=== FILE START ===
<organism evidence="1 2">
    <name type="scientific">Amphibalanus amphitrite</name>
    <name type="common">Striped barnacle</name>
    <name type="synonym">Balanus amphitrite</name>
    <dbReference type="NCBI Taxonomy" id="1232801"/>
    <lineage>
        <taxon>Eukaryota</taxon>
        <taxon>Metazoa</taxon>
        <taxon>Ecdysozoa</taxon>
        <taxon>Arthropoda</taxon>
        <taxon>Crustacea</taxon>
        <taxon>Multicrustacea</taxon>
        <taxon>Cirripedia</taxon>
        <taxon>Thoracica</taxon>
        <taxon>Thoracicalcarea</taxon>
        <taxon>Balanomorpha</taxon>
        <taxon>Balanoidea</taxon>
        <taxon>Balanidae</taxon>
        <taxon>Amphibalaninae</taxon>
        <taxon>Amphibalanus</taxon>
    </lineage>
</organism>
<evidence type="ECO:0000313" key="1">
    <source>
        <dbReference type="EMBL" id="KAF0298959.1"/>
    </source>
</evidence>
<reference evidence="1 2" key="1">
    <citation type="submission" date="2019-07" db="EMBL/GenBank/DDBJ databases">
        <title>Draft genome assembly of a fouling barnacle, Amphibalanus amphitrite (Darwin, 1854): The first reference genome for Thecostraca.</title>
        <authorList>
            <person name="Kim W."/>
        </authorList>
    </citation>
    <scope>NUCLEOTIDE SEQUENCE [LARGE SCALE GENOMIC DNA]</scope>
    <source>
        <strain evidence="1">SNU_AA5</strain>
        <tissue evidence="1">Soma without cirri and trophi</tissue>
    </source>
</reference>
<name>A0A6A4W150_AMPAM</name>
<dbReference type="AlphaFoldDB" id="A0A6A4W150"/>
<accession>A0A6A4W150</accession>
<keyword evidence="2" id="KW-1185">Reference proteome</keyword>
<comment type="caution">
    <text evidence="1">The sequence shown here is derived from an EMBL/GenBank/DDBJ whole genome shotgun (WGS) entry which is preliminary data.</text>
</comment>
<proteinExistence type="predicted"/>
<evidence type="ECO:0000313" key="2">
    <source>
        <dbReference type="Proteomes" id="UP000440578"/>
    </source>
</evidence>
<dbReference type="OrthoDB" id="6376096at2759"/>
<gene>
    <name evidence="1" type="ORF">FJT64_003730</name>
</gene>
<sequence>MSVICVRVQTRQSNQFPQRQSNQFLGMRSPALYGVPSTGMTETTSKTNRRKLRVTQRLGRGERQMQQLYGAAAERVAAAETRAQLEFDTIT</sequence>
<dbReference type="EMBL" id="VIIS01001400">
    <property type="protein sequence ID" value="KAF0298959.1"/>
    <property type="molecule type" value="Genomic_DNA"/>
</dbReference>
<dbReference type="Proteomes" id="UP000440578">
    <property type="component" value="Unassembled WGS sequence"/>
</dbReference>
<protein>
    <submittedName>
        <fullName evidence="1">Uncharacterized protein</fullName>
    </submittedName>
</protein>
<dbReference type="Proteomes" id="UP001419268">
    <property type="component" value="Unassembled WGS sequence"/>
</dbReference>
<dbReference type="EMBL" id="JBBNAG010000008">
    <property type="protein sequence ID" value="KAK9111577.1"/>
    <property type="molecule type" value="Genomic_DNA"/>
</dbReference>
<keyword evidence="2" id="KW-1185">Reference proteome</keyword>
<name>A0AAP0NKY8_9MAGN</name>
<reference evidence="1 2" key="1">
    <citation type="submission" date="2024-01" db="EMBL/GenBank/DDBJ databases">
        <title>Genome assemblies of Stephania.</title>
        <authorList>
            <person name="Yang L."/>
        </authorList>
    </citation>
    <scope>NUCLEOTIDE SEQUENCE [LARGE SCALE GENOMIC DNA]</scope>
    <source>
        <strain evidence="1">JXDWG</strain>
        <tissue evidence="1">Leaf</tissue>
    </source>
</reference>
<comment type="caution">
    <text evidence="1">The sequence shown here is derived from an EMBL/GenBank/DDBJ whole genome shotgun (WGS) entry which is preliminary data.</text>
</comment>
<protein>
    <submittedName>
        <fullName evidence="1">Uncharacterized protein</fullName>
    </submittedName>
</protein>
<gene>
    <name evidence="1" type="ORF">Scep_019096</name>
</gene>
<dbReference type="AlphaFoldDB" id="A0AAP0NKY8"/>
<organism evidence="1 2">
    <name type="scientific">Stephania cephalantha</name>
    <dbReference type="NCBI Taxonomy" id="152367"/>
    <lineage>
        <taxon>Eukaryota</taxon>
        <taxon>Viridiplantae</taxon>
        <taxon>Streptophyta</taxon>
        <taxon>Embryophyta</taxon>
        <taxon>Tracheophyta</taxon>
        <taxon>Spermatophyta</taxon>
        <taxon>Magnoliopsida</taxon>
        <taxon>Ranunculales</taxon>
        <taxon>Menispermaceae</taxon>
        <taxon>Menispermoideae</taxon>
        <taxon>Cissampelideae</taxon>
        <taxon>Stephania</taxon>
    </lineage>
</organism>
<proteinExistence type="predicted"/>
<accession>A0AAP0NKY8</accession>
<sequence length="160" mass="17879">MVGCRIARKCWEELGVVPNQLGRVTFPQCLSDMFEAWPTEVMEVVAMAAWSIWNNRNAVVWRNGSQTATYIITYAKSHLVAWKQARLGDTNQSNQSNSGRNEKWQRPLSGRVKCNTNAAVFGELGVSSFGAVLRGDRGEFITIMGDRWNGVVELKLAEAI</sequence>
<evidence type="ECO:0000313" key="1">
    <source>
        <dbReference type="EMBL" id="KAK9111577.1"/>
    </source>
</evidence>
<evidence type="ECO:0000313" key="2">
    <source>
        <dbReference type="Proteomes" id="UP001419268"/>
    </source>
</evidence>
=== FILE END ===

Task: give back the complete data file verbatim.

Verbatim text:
<organism evidence="1 2">
    <name type="scientific">Amphibalanus amphitrite</name>
    <name type="common">Striped barnacle</name>
    <name type="synonym">Balanus amphitrite</name>
    <dbReference type="NCBI Taxonomy" id="1232801"/>
    <lineage>
        <taxon>Eukaryota</taxon>
        <taxon>Metazoa</taxon>
        <taxon>Ecdysozoa</taxon>
        <taxon>Arthropoda</taxon>
        <taxon>Crustacea</taxon>
        <taxon>Multicrustacea</taxon>
        <taxon>Cirripedia</taxon>
        <taxon>Thoracica</taxon>
        <taxon>Thoracicalcarea</taxon>
        <taxon>Balanomorpha</taxon>
        <taxon>Balanoidea</taxon>
        <taxon>Balanidae</taxon>
        <taxon>Amphibalaninae</taxon>
        <taxon>Amphibalanus</taxon>
    </lineage>
</organism>
<evidence type="ECO:0000313" key="1">
    <source>
        <dbReference type="EMBL" id="KAF0298959.1"/>
    </source>
</evidence>
<reference evidence="1 2" key="1">
    <citation type="submission" date="2019-07" db="EMBL/GenBank/DDBJ databases">
        <title>Draft genome assembly of a fouling barnacle, Amphibalanus amphitrite (Darwin, 1854): The first reference genome for Thecostraca.</title>
        <authorList>
            <person name="Kim W."/>
        </authorList>
    </citation>
    <scope>NUCLEOTIDE SEQUENCE [LARGE SCALE GENOMIC DNA]</scope>
    <source>
        <strain evidence="1">SNU_AA5</strain>
        <tissue evidence="1">Soma without cirri and trophi</tissue>
    </source>
</reference>
<name>A0A6A4W150_AMPAM</name>
<dbReference type="AlphaFoldDB" id="A0A6A4W150"/>
<accession>A0A6A4W150</accession>
<keyword evidence="2" id="KW-1185">Reference proteome</keyword>
<comment type="caution">
    <text evidence="1">The sequence shown here is derived from an EMBL/GenBank/DDBJ whole genome shotgun (WGS) entry which is preliminary data.</text>
</comment>
<proteinExistence type="predicted"/>
<evidence type="ECO:0000313" key="2">
    <source>
        <dbReference type="Proteomes" id="UP000440578"/>
    </source>
</evidence>
<dbReference type="OrthoDB" id="6376096at2759"/>
<gene>
    <name evidence="1" type="ORF">FJT64_003730</name>
</gene>
<sequence>MSVICVRVQTRQSNQFPQRQSNQFLGMRSPALYGVPSTGMTETTSKTNRRKLRVTQRLGRGERQMQQLYGAAAERVAAAETRAQLEFDTIT</sequence>
<dbReference type="EMBL" id="VIIS01001400">
    <property type="protein sequence ID" value="KAF0298959.1"/>
    <property type="molecule type" value="Genomic_DNA"/>
</dbReference>
<dbReference type="Proteomes" id="UP000440578">
    <property type="component" value="Unassembled WGS sequence"/>
</dbReference>
<protein>
    <submittedName>
        <fullName evidence="1">Uncharacterized protein</fullName>
    </submittedName>
</protein>
<dbReference type="Proteomes" id="UP001419268">
    <property type="component" value="Unassembled WGS sequence"/>
</dbReference>
<dbReference type="EMBL" id="JBBNAG010000008">
    <property type="protein sequence ID" value="KAK9111577.1"/>
    <property type="molecule type" value="Genomic_DNA"/>
</dbReference>
<keyword evidence="2" id="KW-1185">Reference proteome</keyword>
<name>A0AAP0NKY8_9MAGN</name>
<reference evidence="1 2" key="1">
    <citation type="submission" date="2024-01" db="EMBL/GenBank/DDBJ databases">
        <title>Genome assemblies of Stephania.</title>
        <authorList>
            <person name="Yang L."/>
        </authorList>
    </citation>
    <scope>NUCLEOTIDE SEQUENCE [LARGE SCALE GENOMIC DNA]</scope>
    <source>
        <strain evidence="1">JXDWG</strain>
        <tissue evidence="1">Leaf</tissue>
    </source>
</reference>
<comment type="caution">
    <text evidence="1">The sequence shown here is derived from an EMBL/GenBank/DDBJ whole genome shotgun (WGS) entry which is preliminary data.</text>
</comment>
<protein>
    <submittedName>
        <fullName evidence="1">Uncharacterized protein</fullName>
    </submittedName>
</protein>
<gene>
    <name evidence="1" type="ORF">Scep_019096</name>
</gene>
<dbReference type="AlphaFoldDB" id="A0AAP0NKY8"/>
<organism evidence="1 2">
    <name type="scientific">Stephania cephalantha</name>
    <dbReference type="NCBI Taxonomy" id="152367"/>
    <lineage>
        <taxon>Eukaryota</taxon>
        <taxon>Viridiplantae</taxon>
        <taxon>Streptophyta</taxon>
        <taxon>Embryophyta</taxon>
        <taxon>Tracheophyta</taxon>
        <taxon>Spermatophyta</taxon>
        <taxon>Magnoliopsida</taxon>
        <taxon>Ranunculales</taxon>
        <taxon>Menispermaceae</taxon>
        <taxon>Menispermoideae</taxon>
        <taxon>Cissampelideae</taxon>
        <taxon>Stephania</taxon>
    </lineage>
</organism>
<proteinExistence type="predicted"/>
<accession>A0AAP0NKY8</accession>
<sequence length="160" mass="17879">MVGCRIARKCWEELGVVPNQLGRVTFPQCLSDMFEAWPTEVMEVVAMAAWSIWNNRNAVVWRNGSQTATYIITYAKSHLVAWKQARLGDTNQSNQSNSGRNEKWQRPLSGRVKCNTNAAVFGELGVSSFGAVLRGDRGEFITIMGDRWNGVVELKLAEAI</sequence>
<evidence type="ECO:0000313" key="1">
    <source>
        <dbReference type="EMBL" id="KAK9111577.1"/>
    </source>
</evidence>
<evidence type="ECO:0000313" key="2">
    <source>
        <dbReference type="Proteomes" id="UP001419268"/>
    </source>
</evidence>